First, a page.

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The Lusitano is the oldest saddle horse on the planet. Domestication started some 15000 years ago in the southwest of the Iberian peninsula, in an area stretching from Cordoba and Cadiz in today’s Spain to Faro and Lisbon in what is now Portugal. In the Roman period the western part of the peninsula was called Lusitania. Thousands of years of functional selection for the Jineta and Rejoneo riding styles have endowed us with a unique genetic heritage. Empathy with the rider, great agility and bravery are the defining characteristics developed in the Lusitano horse. The closed Lusitano studbook counts only 13000 heads in total – by far the smallest of the ancient fullblood breeds that have been preserved to our day and age.
In his Aeneas Vergilius refers to these horses on the Atlantic shores of the peninsula as “Sons of the Wind”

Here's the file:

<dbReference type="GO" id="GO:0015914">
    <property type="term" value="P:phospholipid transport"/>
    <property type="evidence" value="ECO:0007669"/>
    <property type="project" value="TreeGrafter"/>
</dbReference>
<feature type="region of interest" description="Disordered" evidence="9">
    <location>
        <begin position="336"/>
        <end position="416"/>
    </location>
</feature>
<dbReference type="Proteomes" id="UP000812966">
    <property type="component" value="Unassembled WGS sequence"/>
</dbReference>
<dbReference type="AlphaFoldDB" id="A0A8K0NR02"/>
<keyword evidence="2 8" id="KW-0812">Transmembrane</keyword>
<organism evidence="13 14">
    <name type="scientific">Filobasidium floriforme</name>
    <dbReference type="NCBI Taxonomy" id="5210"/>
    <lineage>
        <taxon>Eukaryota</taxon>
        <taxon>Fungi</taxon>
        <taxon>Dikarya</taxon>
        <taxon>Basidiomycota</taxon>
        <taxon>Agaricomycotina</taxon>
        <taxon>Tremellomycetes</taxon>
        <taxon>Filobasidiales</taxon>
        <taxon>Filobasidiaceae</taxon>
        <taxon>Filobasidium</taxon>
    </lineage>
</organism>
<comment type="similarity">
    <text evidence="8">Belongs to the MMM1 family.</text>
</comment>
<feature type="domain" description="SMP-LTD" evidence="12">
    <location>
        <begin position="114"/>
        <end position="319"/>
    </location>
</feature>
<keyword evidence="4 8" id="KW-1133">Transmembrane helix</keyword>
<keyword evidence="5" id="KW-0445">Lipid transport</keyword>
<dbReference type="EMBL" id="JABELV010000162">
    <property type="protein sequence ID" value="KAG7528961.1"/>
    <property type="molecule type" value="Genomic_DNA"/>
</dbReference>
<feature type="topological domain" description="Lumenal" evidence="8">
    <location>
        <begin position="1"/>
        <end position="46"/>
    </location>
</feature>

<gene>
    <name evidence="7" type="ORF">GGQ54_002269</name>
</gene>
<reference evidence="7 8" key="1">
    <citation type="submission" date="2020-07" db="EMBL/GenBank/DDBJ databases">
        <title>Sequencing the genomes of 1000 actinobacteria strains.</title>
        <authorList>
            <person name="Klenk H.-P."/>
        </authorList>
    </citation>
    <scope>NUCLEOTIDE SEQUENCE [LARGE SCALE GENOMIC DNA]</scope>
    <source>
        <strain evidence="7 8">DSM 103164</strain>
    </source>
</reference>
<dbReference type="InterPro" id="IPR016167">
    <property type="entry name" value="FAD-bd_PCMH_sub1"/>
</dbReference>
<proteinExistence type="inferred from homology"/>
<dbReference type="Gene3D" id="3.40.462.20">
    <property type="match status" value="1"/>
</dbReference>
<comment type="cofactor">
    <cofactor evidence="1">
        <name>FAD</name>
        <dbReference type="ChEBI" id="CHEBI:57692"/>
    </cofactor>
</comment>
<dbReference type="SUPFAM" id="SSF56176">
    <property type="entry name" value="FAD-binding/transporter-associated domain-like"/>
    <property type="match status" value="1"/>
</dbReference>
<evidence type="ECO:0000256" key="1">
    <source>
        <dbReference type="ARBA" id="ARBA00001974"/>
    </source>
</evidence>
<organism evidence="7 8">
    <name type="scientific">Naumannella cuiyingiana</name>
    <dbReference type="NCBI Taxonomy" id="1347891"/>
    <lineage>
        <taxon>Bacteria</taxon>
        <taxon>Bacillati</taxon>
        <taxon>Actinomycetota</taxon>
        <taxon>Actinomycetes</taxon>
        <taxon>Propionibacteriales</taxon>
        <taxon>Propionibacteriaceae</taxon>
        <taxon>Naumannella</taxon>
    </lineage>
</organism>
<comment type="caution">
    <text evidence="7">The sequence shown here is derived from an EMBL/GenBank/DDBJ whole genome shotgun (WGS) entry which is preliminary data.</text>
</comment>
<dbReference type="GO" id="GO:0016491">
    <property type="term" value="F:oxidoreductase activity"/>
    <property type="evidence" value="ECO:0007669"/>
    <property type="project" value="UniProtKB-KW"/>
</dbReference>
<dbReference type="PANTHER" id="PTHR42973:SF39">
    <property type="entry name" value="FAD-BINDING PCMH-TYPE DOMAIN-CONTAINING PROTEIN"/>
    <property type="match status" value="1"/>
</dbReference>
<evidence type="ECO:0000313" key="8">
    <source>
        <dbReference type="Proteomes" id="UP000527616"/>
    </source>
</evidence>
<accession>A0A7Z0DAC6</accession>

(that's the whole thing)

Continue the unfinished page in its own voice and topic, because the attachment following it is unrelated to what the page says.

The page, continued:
It is a privilege and a luxury to have these proud and beautiful animals still around in all their antique glory, and our thanks should go out to generations of horsemen and breeders who have maintained and honed this unique treasure over thousands of years.
The La Donaira Lusitano studfarm is located in the heart of the Serrania de Ronda, on the edge of the ancient breeding grounds. Surrounded by remnants of neolithic settlements (Dolmen) and caves with murals dating back over 30.000 years. Traces of the prehistoric Lusitano horses can be found in the Cueva de Las Piletas, a 20min drive from La Donaira showing the subconvex profile of a horse